Set up originally as the Barrow Action Group by local residents in 1980 to protest against the use of Barrow Docks for the import of foreign nuclear fuel for reprocessing at Sellafield, the Group subsequently changed its name to CORE – Cumbrians Opposed to a Radioactive Environment. With the name change came an extension of the campaign remit to cover all aspects of Sellafield’s operations including reprocessing and its associated environmental discharges, nuclear waste, nuclear materials management and transport, and the health detriment to local communities and wildlife.
By the mid to late 1980’s, public and media interest in Sellafield’s plan to build a new reprocessing plant (THORP) was such that, as part of its overall campaign, a Fact Pack and Leaflet were produced as campaign tools and were widely distributed throughout Cumbria.
The wording of the Leaflet, as below, captured the mood of public concerns on Sellafield and the detriment from its new THORP plant
The much loved character of Cumbria has been shaped by man’s ability to extract an existence from the land and sea, living in harmony with a rich variety of wildlife. Fells, estuaries, lakes and woodlands are the backdrop to a setting enjoyed by countless generations.
Who could foresee that this playground for yesterdays children would harbour an invisible danger. The water we drink, the food we eat along with the very air we breath, now all bear the hallmark of man-made nuclear pollution. The fabric of Cumbria that has sustained all forms of life for so long is now tainted.
Birds, animals, plants and marine life, along with people, all have to live within this changed environment. Like our own generations yet to come, they depend upon us to safeguard their future!!
In summary, CORE’s campaign aims were, and remain today, to bring an end to reprocessing, to halt the environmental discharges and the export/import of nuclear materials, to expose health damage and prevent Cumbria becoming the nuclear dustbin for the world. The campaign has been run locally, nationally and internationally – with a special focus on Sellafield’s overseas customers.
To combat Sellafield’s well-financed public relations ‘spin’ via its Visitor Centre and site bus tours, CORE conducted an ‘alternative tour of Sellafield’ throughout the 1990’s. The tours, around local villages and coasts and which highlighted some of the local problems that British Nuclear Fuels would rather have ignored, were enjoyed by the public, schools and universities, the media, other campaign groups, politician and even some of Sellafied’s foreign customers.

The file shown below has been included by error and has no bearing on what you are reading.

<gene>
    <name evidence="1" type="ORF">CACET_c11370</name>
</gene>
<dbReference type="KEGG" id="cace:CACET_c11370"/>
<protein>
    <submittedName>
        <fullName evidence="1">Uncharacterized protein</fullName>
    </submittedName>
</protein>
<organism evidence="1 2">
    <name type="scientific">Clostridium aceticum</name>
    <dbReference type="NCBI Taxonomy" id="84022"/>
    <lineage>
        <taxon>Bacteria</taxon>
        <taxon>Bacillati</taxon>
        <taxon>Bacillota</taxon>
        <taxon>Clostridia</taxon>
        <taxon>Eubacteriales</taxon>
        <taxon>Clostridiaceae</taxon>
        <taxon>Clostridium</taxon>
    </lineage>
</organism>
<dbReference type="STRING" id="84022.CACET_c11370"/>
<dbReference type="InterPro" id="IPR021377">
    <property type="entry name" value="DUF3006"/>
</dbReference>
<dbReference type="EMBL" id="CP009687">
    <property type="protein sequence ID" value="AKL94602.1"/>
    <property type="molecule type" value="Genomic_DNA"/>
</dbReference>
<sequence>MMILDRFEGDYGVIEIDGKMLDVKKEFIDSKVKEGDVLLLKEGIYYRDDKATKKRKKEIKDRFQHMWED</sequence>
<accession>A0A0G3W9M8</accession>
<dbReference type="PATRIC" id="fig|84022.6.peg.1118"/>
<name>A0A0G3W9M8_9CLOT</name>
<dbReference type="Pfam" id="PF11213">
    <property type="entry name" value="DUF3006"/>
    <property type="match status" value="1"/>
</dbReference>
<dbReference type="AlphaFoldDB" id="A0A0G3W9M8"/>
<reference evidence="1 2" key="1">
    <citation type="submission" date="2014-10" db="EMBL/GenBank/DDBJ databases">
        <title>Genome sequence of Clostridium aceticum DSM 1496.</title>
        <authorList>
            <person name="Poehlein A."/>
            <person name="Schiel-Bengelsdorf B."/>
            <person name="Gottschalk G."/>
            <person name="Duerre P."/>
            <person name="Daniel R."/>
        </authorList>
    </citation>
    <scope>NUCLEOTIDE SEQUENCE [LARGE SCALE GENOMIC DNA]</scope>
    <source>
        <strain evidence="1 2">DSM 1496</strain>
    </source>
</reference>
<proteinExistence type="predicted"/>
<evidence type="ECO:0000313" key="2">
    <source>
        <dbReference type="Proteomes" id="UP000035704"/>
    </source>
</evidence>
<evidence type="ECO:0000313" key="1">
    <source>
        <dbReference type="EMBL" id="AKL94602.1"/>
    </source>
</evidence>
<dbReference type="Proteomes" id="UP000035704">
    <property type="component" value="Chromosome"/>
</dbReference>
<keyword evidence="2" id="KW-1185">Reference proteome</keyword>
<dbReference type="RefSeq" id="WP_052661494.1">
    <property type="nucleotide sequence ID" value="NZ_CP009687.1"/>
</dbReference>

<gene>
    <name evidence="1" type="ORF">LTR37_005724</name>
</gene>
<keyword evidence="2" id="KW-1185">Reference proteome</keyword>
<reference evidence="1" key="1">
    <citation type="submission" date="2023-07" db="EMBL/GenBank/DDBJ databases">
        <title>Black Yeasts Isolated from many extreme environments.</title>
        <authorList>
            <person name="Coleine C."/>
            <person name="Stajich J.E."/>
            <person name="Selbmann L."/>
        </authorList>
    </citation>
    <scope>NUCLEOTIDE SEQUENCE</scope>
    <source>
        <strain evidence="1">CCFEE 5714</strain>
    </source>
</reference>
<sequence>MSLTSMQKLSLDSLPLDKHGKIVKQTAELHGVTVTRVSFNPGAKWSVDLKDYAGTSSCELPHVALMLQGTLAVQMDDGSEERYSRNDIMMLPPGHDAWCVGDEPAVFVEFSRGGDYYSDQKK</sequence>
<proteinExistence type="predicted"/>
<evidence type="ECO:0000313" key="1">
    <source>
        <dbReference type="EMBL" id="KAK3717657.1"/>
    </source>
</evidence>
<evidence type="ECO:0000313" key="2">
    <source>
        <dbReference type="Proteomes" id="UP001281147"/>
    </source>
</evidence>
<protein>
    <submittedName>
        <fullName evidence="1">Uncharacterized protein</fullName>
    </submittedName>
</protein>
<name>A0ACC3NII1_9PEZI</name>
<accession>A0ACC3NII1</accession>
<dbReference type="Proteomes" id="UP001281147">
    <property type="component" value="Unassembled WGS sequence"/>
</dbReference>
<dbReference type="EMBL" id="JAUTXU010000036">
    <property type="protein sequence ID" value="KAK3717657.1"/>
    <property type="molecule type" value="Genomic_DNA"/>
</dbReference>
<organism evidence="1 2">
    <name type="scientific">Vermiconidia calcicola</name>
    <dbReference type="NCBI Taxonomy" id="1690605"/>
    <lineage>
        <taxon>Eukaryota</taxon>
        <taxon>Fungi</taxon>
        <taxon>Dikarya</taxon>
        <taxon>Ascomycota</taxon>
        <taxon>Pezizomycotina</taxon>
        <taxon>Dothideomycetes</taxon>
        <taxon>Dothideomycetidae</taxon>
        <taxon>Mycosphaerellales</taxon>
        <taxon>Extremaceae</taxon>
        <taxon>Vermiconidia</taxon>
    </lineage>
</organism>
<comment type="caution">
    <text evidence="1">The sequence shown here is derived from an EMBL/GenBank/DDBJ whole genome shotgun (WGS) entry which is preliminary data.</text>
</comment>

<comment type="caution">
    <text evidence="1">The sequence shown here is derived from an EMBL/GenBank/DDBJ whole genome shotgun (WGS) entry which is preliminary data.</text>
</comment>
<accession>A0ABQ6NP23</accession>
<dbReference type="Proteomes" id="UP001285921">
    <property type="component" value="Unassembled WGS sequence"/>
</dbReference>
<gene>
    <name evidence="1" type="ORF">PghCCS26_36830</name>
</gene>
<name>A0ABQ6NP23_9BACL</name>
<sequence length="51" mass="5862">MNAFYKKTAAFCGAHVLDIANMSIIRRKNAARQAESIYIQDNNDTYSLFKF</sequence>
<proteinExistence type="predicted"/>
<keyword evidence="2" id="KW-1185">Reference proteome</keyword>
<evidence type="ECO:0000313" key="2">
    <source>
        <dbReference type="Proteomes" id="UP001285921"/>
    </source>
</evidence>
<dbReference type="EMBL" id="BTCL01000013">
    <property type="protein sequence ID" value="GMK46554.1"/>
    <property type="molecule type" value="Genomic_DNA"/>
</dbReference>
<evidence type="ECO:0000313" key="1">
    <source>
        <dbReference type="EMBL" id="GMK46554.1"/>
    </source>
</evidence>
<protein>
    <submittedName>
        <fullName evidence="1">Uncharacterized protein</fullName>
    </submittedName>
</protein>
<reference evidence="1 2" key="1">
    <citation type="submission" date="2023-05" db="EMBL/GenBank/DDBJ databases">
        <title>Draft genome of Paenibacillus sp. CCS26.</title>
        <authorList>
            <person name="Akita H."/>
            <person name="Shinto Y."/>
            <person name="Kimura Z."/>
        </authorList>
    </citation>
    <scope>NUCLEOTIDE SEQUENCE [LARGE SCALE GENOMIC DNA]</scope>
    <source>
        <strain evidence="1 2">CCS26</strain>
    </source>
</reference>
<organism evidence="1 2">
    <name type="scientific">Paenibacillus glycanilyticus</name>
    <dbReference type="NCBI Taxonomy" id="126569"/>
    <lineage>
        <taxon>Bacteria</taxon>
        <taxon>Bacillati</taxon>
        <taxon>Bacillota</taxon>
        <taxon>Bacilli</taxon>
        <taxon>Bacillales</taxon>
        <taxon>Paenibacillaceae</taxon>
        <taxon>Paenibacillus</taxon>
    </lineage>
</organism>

The tours were stopped in 2001 after the 9/11 event in the USA , when Sellafield’s own internal site bus tours were axed and security levels inside and outside the site were raised. However, the links on CORE’s Alternative Tour interactive map have been retained as a record of Sellafield’s radioactive footprint on West Cumbria.
Other major campaign commitments from year 2000 onwards have been the battle against the subsequently rejected proposal by NIREX to site a deep underground waste dump in West Cumbria, and to the plans for the Sellafield MOX Pant to make plutonium fuel. Opened in 2001, the plant never meet its targets and was abandoned in 2011 at a cost to the taxpayer of over £1Bn.
As we move towards 2020, we remain focused on reprocessing (both plant now due to close by 2020), and are geared up to challenge – yet again – the renewed efforts by Government to impose an underground nuclear waste dump on West Cumbria, the plans by private consortium NuGen to build three nuclear rectors on the Moorside site adjacent to Sellafield, and on the options for managing the UK’s 140 tonne stockpile of plutonium.